Written by Aya Telmissany

O Captain! My Captain!

My father was rather hot-tempered. The slightest misbehavior of my seven-year-old self would anger him. All I wanted was to make him happy. But being a seven-year old, I made mistakes just like any seven-year old would do. I often wet the bed, and forgot to arrange my books. I painted on the walls of my room and tore blankets to make safe tents. I messed with his shaving cream to float a cloud in my bath. But I was always sorry and never made the same mistake twice, and I would sometimes try to make it up. All I had to offer were pretty words in bad handwriting, and pink drawings which he tore and threw away. I asked him why, but My Captain does not answer, his lips are pale and still; my father does not feel my arm, he has no pulse nor will.

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The Road Not Taken

Two roads diverged in a wood, and I— I took the one less travelled by. I saw my mother continuously shattered by love, until she had no love left to spend on me. My father had run out of that, too. I shattered at the slightest mention of forever; anxious that maybe there was no forever in store for me. My mother told me that romance did not exist, that love was dead, and that this was a time of mutual respect. I couldn’t settle for mutual respect, so I loved— or at least I thought I did, and I watched as I crumbled myself into a wilted flower.

Maybe my mother was right. Maybe love was dead. Maybe love was never alive. It was when I most resented it and suspected its very existence,  that love came my way. However, this time around, I came across two roads that diverged into the woods, and I— I took the one less travelled … and that made all the difference.

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One Art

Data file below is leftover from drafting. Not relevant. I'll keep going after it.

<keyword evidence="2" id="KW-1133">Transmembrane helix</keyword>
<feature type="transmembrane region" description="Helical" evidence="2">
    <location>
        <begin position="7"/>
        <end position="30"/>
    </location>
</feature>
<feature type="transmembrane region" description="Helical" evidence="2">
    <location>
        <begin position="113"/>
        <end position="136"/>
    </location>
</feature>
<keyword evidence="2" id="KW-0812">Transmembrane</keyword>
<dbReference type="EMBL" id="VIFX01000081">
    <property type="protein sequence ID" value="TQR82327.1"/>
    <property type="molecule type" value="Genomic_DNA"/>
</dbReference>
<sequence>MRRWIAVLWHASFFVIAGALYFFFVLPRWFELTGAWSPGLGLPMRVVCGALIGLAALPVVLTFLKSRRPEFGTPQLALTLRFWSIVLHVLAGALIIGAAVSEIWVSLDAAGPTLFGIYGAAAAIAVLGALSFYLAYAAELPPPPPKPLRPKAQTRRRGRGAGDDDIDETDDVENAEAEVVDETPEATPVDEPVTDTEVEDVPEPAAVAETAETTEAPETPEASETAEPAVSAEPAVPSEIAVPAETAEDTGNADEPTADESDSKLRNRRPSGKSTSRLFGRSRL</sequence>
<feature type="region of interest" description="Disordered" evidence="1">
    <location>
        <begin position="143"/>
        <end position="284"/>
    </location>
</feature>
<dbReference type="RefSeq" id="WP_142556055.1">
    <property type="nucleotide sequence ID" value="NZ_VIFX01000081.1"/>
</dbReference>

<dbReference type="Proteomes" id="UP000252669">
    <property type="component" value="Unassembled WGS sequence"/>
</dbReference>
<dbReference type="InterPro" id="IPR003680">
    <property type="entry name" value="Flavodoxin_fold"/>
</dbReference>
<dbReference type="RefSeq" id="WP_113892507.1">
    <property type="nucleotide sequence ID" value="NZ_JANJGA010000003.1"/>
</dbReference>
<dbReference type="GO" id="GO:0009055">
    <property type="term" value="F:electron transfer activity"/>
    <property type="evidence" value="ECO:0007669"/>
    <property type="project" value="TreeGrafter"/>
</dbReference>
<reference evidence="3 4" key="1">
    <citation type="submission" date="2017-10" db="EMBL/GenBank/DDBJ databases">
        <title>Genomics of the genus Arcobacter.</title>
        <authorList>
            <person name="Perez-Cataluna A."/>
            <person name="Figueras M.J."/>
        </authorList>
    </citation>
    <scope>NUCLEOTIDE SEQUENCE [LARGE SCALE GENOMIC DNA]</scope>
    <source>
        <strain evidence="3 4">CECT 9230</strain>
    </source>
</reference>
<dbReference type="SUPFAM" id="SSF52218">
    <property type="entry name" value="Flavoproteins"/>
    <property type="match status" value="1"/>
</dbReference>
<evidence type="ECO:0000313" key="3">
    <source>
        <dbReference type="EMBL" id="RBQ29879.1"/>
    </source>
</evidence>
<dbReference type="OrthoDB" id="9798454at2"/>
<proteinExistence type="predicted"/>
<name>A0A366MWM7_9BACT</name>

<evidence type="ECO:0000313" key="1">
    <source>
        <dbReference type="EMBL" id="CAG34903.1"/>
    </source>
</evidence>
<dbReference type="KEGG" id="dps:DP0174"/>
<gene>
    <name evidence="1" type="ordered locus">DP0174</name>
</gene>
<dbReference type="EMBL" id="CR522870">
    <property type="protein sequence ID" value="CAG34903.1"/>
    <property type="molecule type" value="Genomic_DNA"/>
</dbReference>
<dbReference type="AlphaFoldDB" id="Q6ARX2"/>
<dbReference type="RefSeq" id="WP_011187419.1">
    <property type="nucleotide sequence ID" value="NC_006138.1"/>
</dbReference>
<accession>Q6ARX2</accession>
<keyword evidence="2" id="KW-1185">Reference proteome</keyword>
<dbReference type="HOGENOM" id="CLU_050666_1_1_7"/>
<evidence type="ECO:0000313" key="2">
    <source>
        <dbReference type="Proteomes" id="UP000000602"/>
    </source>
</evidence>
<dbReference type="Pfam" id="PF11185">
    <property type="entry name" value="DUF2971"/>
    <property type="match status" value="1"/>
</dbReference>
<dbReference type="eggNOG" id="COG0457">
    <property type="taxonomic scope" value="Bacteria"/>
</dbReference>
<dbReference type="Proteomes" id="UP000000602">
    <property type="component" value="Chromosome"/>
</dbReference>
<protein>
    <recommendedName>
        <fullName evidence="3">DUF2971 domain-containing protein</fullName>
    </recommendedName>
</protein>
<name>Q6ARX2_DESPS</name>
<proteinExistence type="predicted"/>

The art of losing isn’t hard to master; though I remember how hard it was to lose a few kilograms. I remember struggling to lose the hunger. And I did. I lost some weight and I lost the hunger because the art of losing isn’t hard to master, yet the desire of losing is like a hydra, the more heads you chop off, the more heads it regrows. I became addicted to the loss; one loss achieved makes way for another. I lost fats, but then I wanted to lose my skin, lose my hair. I wanted to lose every feature of my face until I lost myself and then, like a phoenix, rise from my own ashes. I wanted to be made anew. But the art of losing is hard to master.  

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Stopping by Woods on a Snowy Evening

I live in a dark and lonely wood. The trees help me breathe not because they release oxygen, but because they are turned into books. I breathe the words in, and breathe the pain out. Sometimes, I like to be a tree. I break my own branches and tear my own roots, to breathe the pain in and breathe the words out. Then, I am reminded of reality: some family obligations, university, an uneventful life, and every other excuse I find not to write. The woods are lovely, dark and deep, but I have promises to keep, (do I?) and miles to go before I sleep, and miles to go before I sleep. “There is no time for being a tree”, I tell myself. The pain is there but the words are not. Outside of my woods, I feel like an outcast. I breathe in reality and breathe out broken dreams.